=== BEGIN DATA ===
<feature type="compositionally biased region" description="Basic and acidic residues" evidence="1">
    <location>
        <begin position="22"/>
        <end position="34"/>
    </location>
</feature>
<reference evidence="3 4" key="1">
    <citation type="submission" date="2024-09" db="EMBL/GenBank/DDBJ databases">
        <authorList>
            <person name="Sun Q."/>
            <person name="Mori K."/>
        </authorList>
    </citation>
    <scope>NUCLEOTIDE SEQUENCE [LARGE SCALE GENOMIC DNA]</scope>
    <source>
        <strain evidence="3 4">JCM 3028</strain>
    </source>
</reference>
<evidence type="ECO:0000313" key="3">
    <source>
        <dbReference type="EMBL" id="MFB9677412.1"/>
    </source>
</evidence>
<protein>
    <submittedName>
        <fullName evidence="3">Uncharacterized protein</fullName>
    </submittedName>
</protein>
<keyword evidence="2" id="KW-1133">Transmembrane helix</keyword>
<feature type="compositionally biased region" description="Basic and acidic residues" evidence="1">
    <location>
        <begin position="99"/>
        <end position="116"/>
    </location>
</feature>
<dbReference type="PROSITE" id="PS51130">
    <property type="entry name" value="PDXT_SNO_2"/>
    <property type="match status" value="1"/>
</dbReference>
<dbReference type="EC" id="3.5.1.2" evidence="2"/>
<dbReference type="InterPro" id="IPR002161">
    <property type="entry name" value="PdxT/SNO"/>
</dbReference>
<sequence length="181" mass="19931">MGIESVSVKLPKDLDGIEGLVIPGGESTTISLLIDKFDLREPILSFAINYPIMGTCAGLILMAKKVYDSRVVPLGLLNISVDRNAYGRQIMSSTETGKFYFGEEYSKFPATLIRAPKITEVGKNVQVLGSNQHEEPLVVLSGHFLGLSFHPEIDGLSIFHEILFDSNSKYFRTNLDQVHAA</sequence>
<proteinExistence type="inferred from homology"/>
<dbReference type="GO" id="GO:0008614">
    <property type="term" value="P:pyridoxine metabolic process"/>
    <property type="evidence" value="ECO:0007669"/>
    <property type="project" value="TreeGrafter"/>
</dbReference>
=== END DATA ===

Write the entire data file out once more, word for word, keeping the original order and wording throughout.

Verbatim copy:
<feature type="compositionally biased region" description="Basic and acidic residues" evidence="1">
    <location>
        <begin position="22"/>
        <end position="34"/>
    </location>
</feature>
<reference evidence="3 4" key="1">
    <citation type="submission" date="2024-09" db="EMBL/GenBank/DDBJ databases">
        <authorList>
            <person name="Sun Q."/>
            <person name="Mori K."/>
        </authorList>
    </citation>
    <scope>NUCLEOTIDE SEQUENCE [LARGE SCALE GENOMIC DNA]</scope>
    <source>
        <strain evidence="3 4">JCM 3028</strain>
    </source>
</reference>
<evidence type="ECO:0000313" key="3">
    <source>
        <dbReference type="EMBL" id="MFB9677412.1"/>
    </source>
</evidence>
<protein>
    <submittedName>
        <fullName evidence="3">Uncharacterized protein</fullName>
    </submittedName>
</protein>
<keyword evidence="2" id="KW-1133">Transmembrane helix</keyword>
<feature type="compositionally biased region" description="Basic and acidic residues" evidence="1">
    <location>
        <begin position="99"/>
        <end position="116"/>
    </location>
</feature>
<dbReference type="PROSITE" id="PS51130">
    <property type="entry name" value="PDXT_SNO_2"/>
    <property type="match status" value="1"/>
</dbReference>
<dbReference type="EC" id="3.5.1.2" evidence="2"/>
<dbReference type="InterPro" id="IPR002161">
    <property type="entry name" value="PdxT/SNO"/>
</dbReference>
<sequence length="181" mass="19931">MGIESVSVKLPKDLDGIEGLVIPGGESTTISLLIDKFDLREPILSFAINYPIMGTCAGLILMAKKVYDSRVVPLGLLNISVDRNAYGRQIMSSTETGKFYFGEEYSKFPATLIRAPKITEVGKNVQVLGSNQHEEPLVVLSGHFLGLSFHPEIDGLSIFHEILFDSNSKYFRTNLDQVHAA</sequence>
<proteinExistence type="inferred from homology"/>
<dbReference type="GO" id="GO:0008614">
    <property type="term" value="P:pyridoxine metabolic process"/>
    <property type="evidence" value="ECO:0007669"/>
    <property type="project" value="TreeGrafter"/>
</dbReference>